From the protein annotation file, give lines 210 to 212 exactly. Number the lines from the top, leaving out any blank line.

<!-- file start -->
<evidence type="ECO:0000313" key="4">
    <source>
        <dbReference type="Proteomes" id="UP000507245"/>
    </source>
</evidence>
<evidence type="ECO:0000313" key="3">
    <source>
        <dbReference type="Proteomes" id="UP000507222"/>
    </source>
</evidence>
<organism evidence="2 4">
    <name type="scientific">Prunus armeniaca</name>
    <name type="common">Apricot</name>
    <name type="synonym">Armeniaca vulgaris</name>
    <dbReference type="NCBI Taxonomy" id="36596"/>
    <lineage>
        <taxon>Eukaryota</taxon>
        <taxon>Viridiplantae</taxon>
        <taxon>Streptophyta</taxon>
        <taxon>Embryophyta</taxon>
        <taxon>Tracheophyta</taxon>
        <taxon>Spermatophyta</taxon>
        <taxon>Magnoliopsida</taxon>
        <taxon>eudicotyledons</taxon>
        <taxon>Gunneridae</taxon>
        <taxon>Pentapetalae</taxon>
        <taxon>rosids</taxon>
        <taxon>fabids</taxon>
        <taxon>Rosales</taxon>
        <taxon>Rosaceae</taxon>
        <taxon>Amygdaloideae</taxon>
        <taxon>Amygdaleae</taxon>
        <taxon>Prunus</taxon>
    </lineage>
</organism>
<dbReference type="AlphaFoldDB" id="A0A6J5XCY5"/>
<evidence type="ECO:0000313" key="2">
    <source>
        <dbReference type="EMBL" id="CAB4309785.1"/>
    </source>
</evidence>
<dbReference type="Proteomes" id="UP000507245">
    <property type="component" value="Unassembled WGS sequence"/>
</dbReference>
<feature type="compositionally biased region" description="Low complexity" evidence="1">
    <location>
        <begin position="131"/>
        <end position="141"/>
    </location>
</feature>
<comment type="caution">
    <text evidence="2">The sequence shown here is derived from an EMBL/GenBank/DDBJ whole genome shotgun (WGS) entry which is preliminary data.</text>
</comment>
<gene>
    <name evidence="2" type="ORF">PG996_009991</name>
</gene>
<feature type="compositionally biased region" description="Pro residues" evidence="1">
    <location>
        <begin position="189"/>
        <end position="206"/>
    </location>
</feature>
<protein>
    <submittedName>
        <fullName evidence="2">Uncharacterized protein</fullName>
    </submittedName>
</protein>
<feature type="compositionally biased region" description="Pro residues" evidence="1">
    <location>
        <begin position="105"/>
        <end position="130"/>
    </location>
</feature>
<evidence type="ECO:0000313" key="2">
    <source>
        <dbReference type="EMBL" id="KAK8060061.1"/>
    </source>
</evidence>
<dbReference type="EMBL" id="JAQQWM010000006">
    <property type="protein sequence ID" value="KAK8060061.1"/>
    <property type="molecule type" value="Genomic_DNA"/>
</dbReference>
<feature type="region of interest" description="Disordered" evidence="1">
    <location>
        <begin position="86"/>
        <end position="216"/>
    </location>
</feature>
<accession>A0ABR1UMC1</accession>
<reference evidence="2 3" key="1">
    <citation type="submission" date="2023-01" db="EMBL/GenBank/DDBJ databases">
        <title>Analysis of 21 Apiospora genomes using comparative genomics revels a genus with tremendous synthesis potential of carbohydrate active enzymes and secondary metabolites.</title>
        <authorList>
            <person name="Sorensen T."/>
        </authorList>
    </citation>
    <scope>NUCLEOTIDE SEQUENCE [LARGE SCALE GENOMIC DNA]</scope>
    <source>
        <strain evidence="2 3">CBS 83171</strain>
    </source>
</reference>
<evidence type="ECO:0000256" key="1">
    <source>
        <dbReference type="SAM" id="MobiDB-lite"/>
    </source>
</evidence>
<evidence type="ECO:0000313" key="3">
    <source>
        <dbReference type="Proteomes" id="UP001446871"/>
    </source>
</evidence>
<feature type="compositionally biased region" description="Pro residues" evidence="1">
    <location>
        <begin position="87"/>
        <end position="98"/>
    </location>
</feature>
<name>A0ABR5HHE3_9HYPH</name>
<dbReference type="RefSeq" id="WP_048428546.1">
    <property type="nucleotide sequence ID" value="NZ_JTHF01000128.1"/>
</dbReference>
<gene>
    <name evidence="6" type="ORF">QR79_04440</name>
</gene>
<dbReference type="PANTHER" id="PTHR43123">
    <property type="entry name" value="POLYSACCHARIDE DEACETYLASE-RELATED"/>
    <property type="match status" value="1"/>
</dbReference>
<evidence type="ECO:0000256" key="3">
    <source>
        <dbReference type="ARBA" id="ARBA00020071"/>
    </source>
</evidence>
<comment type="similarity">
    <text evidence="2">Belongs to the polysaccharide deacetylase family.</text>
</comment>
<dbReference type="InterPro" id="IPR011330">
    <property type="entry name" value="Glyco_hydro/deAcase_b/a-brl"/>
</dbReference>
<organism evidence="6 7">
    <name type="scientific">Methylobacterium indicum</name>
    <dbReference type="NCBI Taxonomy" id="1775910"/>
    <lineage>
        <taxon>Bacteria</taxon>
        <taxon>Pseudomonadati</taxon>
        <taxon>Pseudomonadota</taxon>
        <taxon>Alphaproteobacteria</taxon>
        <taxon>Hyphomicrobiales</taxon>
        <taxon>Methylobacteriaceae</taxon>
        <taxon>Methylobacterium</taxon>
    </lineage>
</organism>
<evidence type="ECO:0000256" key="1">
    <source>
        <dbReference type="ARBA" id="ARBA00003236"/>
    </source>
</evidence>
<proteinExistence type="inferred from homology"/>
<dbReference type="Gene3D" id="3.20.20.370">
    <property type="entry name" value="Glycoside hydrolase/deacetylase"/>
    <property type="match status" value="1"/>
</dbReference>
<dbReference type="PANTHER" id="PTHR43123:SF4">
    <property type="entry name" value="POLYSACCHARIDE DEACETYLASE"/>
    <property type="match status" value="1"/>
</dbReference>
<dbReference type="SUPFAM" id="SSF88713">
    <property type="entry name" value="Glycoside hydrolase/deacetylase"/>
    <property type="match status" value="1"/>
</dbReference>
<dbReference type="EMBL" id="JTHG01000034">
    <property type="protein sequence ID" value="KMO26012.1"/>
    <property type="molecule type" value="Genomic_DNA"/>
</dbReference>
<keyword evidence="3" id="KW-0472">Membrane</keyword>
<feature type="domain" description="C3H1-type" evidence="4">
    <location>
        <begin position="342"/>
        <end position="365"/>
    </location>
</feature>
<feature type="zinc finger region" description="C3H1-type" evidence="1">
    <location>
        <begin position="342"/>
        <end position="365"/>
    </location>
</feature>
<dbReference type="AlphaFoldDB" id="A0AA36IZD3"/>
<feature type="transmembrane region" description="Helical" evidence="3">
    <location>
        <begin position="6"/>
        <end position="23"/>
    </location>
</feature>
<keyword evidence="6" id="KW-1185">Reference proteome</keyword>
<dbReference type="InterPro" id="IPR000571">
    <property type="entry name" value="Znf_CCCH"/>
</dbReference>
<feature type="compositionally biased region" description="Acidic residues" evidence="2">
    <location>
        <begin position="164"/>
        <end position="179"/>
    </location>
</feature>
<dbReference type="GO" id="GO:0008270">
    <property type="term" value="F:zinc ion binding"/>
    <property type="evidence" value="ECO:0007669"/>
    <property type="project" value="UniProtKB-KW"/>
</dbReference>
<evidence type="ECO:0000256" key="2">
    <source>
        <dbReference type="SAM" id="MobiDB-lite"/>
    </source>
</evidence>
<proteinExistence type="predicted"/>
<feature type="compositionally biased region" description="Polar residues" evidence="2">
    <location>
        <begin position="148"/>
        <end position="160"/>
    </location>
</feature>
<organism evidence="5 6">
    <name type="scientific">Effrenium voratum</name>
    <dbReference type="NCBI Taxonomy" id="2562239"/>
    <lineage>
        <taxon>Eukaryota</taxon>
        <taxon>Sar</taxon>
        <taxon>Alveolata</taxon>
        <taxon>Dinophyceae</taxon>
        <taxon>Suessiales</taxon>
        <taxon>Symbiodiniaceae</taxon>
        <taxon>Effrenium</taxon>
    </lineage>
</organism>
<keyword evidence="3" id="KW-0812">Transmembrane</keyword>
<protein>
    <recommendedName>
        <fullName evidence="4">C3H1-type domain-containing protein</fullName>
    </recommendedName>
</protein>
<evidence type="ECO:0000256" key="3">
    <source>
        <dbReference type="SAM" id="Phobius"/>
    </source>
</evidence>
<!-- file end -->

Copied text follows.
<evidence type="ECO:0000256" key="2">
    <source>
        <dbReference type="SAM" id="MobiDB-lite"/>